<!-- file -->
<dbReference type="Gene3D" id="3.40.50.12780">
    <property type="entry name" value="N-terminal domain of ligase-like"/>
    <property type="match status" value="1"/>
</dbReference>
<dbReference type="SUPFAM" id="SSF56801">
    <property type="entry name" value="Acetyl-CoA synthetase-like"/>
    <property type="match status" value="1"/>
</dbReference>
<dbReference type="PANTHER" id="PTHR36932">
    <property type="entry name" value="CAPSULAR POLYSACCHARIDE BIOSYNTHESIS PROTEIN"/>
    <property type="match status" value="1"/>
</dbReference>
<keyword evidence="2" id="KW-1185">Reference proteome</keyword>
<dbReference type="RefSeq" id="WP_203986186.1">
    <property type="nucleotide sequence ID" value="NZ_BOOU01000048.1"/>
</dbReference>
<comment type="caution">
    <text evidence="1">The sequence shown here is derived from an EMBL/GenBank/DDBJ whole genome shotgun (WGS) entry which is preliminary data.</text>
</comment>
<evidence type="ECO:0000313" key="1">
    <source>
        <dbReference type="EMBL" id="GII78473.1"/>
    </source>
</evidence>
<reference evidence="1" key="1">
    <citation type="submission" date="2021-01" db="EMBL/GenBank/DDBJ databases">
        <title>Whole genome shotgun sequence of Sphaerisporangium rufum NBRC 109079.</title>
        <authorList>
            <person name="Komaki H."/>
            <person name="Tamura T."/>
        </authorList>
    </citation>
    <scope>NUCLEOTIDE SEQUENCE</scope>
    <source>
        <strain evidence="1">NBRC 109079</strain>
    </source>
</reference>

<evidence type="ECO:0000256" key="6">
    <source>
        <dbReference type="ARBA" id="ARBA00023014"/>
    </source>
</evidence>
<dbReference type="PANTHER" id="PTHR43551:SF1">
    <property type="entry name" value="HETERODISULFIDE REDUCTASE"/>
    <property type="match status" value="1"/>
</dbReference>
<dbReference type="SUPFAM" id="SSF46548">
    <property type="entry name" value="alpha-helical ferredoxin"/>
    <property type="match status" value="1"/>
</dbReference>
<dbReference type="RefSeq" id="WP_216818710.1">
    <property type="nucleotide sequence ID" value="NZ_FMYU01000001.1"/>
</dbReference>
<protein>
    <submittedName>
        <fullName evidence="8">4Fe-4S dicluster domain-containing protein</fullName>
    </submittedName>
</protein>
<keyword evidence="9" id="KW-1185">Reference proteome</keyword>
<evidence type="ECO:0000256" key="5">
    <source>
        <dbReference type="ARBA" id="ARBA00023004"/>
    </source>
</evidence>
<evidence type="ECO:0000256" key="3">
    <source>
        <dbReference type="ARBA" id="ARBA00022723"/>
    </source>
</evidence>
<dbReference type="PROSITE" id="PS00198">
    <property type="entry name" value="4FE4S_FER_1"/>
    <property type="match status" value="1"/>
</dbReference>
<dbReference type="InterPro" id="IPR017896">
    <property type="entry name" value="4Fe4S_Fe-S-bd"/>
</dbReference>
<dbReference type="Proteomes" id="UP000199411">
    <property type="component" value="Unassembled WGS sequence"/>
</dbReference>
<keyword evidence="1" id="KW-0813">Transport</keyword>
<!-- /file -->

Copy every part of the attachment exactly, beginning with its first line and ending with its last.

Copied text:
<dbReference type="Gene3D" id="3.40.50.12780">
    <property type="entry name" value="N-terminal domain of ligase-like"/>
    <property type="match status" value="1"/>
</dbReference>
<dbReference type="SUPFAM" id="SSF56801">
    <property type="entry name" value="Acetyl-CoA synthetase-like"/>
    <property type="match status" value="1"/>
</dbReference>
<dbReference type="PANTHER" id="PTHR36932">
    <property type="entry name" value="CAPSULAR POLYSACCHARIDE BIOSYNTHESIS PROTEIN"/>
    <property type="match status" value="1"/>
</dbReference>
<keyword evidence="2" id="KW-1185">Reference proteome</keyword>
<dbReference type="RefSeq" id="WP_203986186.1">
    <property type="nucleotide sequence ID" value="NZ_BOOU01000048.1"/>
</dbReference>
<comment type="caution">
    <text evidence="1">The sequence shown here is derived from an EMBL/GenBank/DDBJ whole genome shotgun (WGS) entry which is preliminary data.</text>
</comment>
<evidence type="ECO:0000313" key="1">
    <source>
        <dbReference type="EMBL" id="GII78473.1"/>
    </source>
</evidence>
<reference evidence="1" key="1">
    <citation type="submission" date="2021-01" db="EMBL/GenBank/DDBJ databases">
        <title>Whole genome shotgun sequence of Sphaerisporangium rufum NBRC 109079.</title>
        <authorList>
            <person name="Komaki H."/>
            <person name="Tamura T."/>
        </authorList>
    </citation>
    <scope>NUCLEOTIDE SEQUENCE</scope>
    <source>
        <strain evidence="1">NBRC 109079</strain>
    </source>
</reference>

<evidence type="ECO:0000256" key="6">
    <source>
        <dbReference type="ARBA" id="ARBA00023014"/>
    </source>
</evidence>
<dbReference type="PANTHER" id="PTHR43551:SF1">
    <property type="entry name" value="HETERODISULFIDE REDUCTASE"/>
    <property type="match status" value="1"/>
</dbReference>
<dbReference type="SUPFAM" id="SSF46548">
    <property type="entry name" value="alpha-helical ferredoxin"/>
    <property type="match status" value="1"/>
</dbReference>
<dbReference type="RefSeq" id="WP_216818710.1">
    <property type="nucleotide sequence ID" value="NZ_FMYU01000001.1"/>
</dbReference>
<protein>
    <submittedName>
        <fullName evidence="8">4Fe-4S dicluster domain-containing protein</fullName>
    </submittedName>
</protein>
<keyword evidence="9" id="KW-1185">Reference proteome</keyword>
<evidence type="ECO:0000256" key="5">
    <source>
        <dbReference type="ARBA" id="ARBA00023004"/>
    </source>
</evidence>
<evidence type="ECO:0000256" key="3">
    <source>
        <dbReference type="ARBA" id="ARBA00022723"/>
    </source>
</evidence>
<dbReference type="PROSITE" id="PS00198">
    <property type="entry name" value="4FE4S_FER_1"/>
    <property type="match status" value="1"/>
</dbReference>
<dbReference type="InterPro" id="IPR017896">
    <property type="entry name" value="4Fe4S_Fe-S-bd"/>
</dbReference>
<dbReference type="Proteomes" id="UP000199411">
    <property type="component" value="Unassembled WGS sequence"/>
</dbReference>
<keyword evidence="1" id="KW-0813">Transport</keyword>